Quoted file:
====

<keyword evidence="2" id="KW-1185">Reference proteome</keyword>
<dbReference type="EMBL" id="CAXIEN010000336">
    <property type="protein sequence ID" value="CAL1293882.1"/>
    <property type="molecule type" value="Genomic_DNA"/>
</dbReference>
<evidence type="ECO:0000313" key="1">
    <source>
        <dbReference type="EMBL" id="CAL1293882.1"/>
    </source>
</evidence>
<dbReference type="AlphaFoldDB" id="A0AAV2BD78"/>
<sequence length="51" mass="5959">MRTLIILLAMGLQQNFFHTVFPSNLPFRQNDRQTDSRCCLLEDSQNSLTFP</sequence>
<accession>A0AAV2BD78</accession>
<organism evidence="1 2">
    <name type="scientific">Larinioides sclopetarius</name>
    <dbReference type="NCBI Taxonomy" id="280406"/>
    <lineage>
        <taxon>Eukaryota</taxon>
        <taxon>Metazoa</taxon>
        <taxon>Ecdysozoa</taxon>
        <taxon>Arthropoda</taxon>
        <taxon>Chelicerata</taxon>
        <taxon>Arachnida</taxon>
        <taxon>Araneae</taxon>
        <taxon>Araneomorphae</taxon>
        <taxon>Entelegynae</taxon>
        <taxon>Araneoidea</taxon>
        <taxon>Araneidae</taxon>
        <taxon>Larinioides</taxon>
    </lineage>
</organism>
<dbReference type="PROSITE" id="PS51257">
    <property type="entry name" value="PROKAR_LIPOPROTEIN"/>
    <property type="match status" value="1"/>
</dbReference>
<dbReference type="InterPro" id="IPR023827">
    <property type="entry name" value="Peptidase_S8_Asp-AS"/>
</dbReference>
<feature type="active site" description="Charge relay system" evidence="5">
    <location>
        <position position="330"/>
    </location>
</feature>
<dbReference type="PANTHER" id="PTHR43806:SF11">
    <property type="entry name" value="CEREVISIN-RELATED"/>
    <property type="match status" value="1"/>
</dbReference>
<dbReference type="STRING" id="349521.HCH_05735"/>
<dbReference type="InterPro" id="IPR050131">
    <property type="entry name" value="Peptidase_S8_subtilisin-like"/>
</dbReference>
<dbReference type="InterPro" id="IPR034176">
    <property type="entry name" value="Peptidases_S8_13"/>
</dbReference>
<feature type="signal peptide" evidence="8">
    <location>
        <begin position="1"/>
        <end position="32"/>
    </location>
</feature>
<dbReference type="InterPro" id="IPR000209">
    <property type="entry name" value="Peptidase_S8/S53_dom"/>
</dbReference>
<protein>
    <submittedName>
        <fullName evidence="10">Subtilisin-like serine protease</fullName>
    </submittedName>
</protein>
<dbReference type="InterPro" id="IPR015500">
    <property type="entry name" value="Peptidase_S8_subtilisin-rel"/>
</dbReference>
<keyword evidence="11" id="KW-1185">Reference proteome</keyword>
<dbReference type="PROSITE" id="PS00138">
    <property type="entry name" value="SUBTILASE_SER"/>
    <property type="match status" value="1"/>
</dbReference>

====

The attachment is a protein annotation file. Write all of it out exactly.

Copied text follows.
<keyword evidence="2" id="KW-1185">Reference proteome</keyword>
<dbReference type="EMBL" id="CAXIEN010000336">
    <property type="protein sequence ID" value="CAL1293882.1"/>
    <property type="molecule type" value="Genomic_DNA"/>
</dbReference>
<evidence type="ECO:0000313" key="1">
    <source>
        <dbReference type="EMBL" id="CAL1293882.1"/>
    </source>
</evidence>
<dbReference type="AlphaFoldDB" id="A0AAV2BD78"/>
<sequence length="51" mass="5959">MRTLIILLAMGLQQNFFHTVFPSNLPFRQNDRQTDSRCCLLEDSQNSLTFP</sequence>
<accession>A0AAV2BD78</accession>
<organism evidence="1 2">
    <name type="scientific">Larinioides sclopetarius</name>
    <dbReference type="NCBI Taxonomy" id="280406"/>
    <lineage>
        <taxon>Eukaryota</taxon>
        <taxon>Metazoa</taxon>
        <taxon>Ecdysozoa</taxon>
        <taxon>Arthropoda</taxon>
        <taxon>Chelicerata</taxon>
        <taxon>Arachnida</taxon>
        <taxon>Araneae</taxon>
        <taxon>Araneomorphae</taxon>
        <taxon>Entelegynae</taxon>
        <taxon>Araneoidea</taxon>
        <taxon>Araneidae</taxon>
        <taxon>Larinioides</taxon>
    </lineage>
</organism>
<dbReference type="PROSITE" id="PS51257">
    <property type="entry name" value="PROKAR_LIPOPROTEIN"/>
    <property type="match status" value="1"/>
</dbReference>
<dbReference type="InterPro" id="IPR023827">
    <property type="entry name" value="Peptidase_S8_Asp-AS"/>
</dbReference>
<feature type="active site" description="Charge relay system" evidence="5">
    <location>
        <position position="330"/>
    </location>
</feature>
<dbReference type="PANTHER" id="PTHR43806:SF11">
    <property type="entry name" value="CEREVISIN-RELATED"/>
    <property type="match status" value="1"/>
</dbReference>
<dbReference type="STRING" id="349521.HCH_05735"/>
<dbReference type="InterPro" id="IPR050131">
    <property type="entry name" value="Peptidase_S8_subtilisin-like"/>
</dbReference>
<dbReference type="InterPro" id="IPR034176">
    <property type="entry name" value="Peptidases_S8_13"/>
</dbReference>
<feature type="signal peptide" evidence="8">
    <location>
        <begin position="1"/>
        <end position="32"/>
    </location>
</feature>
<dbReference type="InterPro" id="IPR000209">
    <property type="entry name" value="Peptidase_S8/S53_dom"/>
</dbReference>
<protein>
    <submittedName>
        <fullName evidence="10">Subtilisin-like serine protease</fullName>
    </submittedName>
</protein>
<dbReference type="InterPro" id="IPR015500">
    <property type="entry name" value="Peptidase_S8_subtilisin-rel"/>
</dbReference>
<keyword evidence="11" id="KW-1185">Reference proteome</keyword>
<dbReference type="PROSITE" id="PS00138">
    <property type="entry name" value="SUBTILASE_SER"/>
    <property type="match status" value="1"/>
</dbReference>